How To Tell If You Should Be Present During Your Child's Dental Examination

Do you make sure to visit your dentist at least twice a year to check on your oral health? Learn why dental visits are so important.

How To Tell If You Should Be Present During Your Child's Dental Examination

28 November 2015
 Categories: Dentist, Articles

Historically, parents have been discouraged from accompanying their children into the exam room during dental visits. However, recently 38% of dentists say that parental desire to be present during their children's examination has increased, and 61% of parents have been present during emergency dental examinations of young patients. There are several benefits to you being present at your child's examination, including helping your child to relax and cooperate and advocating for their interests throughout the procedure. In some cases, your presence may increase your child's anxiety or distract their dentist, though. There are several aspects you need to be aware of to determine if you are helping or hindering your child's examination. 

The Age Of Your Child 

As your child grows up, they will become more independent and be able to manage more of the dental care on their own. However, if you are taking your toddler to the dentist for emergency treatment, you may need to be in the exam room with them and the dentist may even request that you hold them or gently restrain them throughout the examination and treatment. 

If your child is a toddler, your dentist will probably ask for your assistance during their treatment. If your child is a preschooler, whether you are needed in the exam room will depend on your child's level of independence and communication. As your child grows, your child's personality and your own dental experiences may be the biggest factor on deciding whether you are necessary in the exam room. 

Your Child's Level Of Independence 

A child's level of confidence and independence depends on much more than their chronological age. Some very young patients will have no problem going with a dental assistant into the treatment room and sitting in the exam chair. They may be curious about the instruments the dentist uses rather than concerned or fearful. If your young child is highly independent, it may be better to allow them to enter the exam room on their own, to begin building lifelong trust with their dentist. If your child is more reserved, you may have to let their dentist know that you want to accompany them during their first few treatments. 

Your Child's Level Of Communication 

Toddlers, who are just learning how to speak and may not yet understand communicating by gesture, such as raising their hand when they need to spit, may need your assistance to communicate throughout the exam. You can help the dentist by telling them the exact words you use regarding oral and general health at home and interpreting your young child's responses for them.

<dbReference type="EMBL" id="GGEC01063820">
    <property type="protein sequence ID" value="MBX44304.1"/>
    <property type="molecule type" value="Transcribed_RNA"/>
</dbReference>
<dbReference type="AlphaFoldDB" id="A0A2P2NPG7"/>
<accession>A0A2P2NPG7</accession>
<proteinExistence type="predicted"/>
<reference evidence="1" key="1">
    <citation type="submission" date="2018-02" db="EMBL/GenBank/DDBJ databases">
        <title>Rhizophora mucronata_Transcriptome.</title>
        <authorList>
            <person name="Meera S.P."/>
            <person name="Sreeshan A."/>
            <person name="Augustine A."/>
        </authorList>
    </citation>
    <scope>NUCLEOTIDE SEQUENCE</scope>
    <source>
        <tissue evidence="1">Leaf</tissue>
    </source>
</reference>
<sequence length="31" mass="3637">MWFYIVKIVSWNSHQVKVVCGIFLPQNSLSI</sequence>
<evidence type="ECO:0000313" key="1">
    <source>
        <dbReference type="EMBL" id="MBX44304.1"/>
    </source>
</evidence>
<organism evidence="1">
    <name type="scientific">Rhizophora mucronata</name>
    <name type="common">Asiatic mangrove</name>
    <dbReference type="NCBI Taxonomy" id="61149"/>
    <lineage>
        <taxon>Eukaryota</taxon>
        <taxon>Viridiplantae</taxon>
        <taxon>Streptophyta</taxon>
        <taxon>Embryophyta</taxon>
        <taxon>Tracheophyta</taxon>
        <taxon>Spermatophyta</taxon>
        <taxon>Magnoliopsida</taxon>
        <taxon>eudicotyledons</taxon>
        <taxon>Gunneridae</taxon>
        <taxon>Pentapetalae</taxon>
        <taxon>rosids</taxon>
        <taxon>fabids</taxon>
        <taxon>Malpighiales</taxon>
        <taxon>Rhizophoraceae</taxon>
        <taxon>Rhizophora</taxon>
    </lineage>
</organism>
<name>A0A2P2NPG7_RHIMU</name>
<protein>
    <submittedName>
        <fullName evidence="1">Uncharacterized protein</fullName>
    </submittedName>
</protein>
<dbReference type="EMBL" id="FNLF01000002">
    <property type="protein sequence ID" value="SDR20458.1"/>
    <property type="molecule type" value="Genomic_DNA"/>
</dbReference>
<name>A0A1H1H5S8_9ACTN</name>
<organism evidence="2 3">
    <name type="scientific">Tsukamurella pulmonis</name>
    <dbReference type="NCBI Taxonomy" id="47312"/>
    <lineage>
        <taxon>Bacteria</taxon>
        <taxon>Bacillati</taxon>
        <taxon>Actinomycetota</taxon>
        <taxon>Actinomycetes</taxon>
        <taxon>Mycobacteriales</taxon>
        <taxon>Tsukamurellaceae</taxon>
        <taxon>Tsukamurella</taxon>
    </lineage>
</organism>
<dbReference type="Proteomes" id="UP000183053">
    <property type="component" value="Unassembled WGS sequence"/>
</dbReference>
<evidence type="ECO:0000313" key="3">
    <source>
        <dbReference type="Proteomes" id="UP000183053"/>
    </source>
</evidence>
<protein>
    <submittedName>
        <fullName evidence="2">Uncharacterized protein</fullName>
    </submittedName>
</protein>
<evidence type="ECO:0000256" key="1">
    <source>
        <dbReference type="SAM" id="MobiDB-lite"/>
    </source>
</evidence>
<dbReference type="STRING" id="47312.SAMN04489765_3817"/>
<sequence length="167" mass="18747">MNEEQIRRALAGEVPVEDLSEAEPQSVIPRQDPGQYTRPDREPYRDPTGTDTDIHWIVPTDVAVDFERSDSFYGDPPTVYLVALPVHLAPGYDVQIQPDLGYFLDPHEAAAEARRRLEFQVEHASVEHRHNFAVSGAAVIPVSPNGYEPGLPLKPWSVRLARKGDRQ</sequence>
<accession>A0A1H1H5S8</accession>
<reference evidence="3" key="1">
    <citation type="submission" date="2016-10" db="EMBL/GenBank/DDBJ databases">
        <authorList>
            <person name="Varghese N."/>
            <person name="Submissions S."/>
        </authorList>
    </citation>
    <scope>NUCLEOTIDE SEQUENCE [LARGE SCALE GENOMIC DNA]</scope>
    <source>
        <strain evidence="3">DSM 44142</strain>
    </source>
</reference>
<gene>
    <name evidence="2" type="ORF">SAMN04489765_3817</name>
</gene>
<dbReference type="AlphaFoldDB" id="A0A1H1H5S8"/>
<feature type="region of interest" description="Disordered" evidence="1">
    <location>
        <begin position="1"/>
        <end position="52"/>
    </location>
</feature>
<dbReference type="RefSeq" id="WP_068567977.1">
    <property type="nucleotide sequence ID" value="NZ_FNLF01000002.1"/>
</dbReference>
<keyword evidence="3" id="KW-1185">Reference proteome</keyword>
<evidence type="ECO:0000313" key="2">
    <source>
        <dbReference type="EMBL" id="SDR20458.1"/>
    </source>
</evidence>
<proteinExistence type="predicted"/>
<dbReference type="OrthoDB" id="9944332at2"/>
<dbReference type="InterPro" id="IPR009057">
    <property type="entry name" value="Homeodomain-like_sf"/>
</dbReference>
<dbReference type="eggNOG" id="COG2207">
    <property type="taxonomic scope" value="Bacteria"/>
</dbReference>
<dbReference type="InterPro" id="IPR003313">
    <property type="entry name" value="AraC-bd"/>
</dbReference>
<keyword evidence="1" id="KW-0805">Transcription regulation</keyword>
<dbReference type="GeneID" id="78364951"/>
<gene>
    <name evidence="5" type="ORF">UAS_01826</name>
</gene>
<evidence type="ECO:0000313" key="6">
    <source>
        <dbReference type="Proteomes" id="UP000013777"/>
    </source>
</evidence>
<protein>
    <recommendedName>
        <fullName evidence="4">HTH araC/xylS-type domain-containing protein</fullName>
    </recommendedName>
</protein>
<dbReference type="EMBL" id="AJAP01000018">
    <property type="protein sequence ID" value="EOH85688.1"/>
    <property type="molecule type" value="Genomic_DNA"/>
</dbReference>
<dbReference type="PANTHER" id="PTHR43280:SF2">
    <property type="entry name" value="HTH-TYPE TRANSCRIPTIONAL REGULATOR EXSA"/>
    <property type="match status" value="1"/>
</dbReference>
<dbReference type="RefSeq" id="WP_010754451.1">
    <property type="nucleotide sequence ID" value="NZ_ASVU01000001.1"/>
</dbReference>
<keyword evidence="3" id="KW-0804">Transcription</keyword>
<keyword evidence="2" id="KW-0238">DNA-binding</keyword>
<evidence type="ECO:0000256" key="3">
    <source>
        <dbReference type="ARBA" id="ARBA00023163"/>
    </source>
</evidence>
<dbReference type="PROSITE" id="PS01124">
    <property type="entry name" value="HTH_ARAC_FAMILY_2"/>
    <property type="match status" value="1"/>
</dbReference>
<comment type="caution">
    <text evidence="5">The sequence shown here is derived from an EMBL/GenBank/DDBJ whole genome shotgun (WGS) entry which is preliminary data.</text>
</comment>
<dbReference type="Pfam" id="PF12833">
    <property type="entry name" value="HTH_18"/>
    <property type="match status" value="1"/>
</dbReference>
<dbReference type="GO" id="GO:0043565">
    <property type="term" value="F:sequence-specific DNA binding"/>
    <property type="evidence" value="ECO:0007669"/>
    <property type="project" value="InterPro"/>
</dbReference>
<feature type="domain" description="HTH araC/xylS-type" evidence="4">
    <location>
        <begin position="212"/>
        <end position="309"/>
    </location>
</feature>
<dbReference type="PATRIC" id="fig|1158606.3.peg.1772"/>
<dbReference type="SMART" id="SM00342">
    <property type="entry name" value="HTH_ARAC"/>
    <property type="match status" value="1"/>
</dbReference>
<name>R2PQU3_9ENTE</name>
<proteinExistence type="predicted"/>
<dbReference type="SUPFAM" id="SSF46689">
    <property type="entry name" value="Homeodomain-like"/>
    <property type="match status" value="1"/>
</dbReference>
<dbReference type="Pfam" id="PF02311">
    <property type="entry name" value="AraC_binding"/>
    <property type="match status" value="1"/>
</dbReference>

Your Child's Current Attitude Towards You 

If your child is currently in a defiant stage, where they are testing their boundaries with you, it may be better to send them into the exam room on their own. You may be surprised how much more cooperative a defiant child can be with a stranger than with a parent. 

Your Personal History With Dental Treatment 

If you have had negative experiences with medical or dental treatment, your child will likely pick up on your anxiety during the procedure. This can make an otherwise cooperative child resistant towards treatment. If you have negative feelings towards dental treatment, it may be better to send another trusted adult with your child or to allow the dentist to conduct their treatment without you. 

Whether Chemical or Physical Restraints Will Be Used 

Sometimes, chemical or physical restraints will be necessary to safely treat a young patient. Both chemical and physical restraints can be intimidating for children. If restraints are used, you should be actively present while your child is being restrained. Once they are restrained, you may be asked to leave the exam room or to stay for the procedure, depending on your child and their dentist. 

In most cases, a parental presence can provide comfort for a child during a dental treatment. However, it is also important to develop trust and independence in your child in order to promote a lifetime of healthy dental care. Discuss your options with your child's dentist in depth before making any decisions regarding your presence in the exam room. For more information, contact a clinic such as Cobbe Dental & Orthodontics.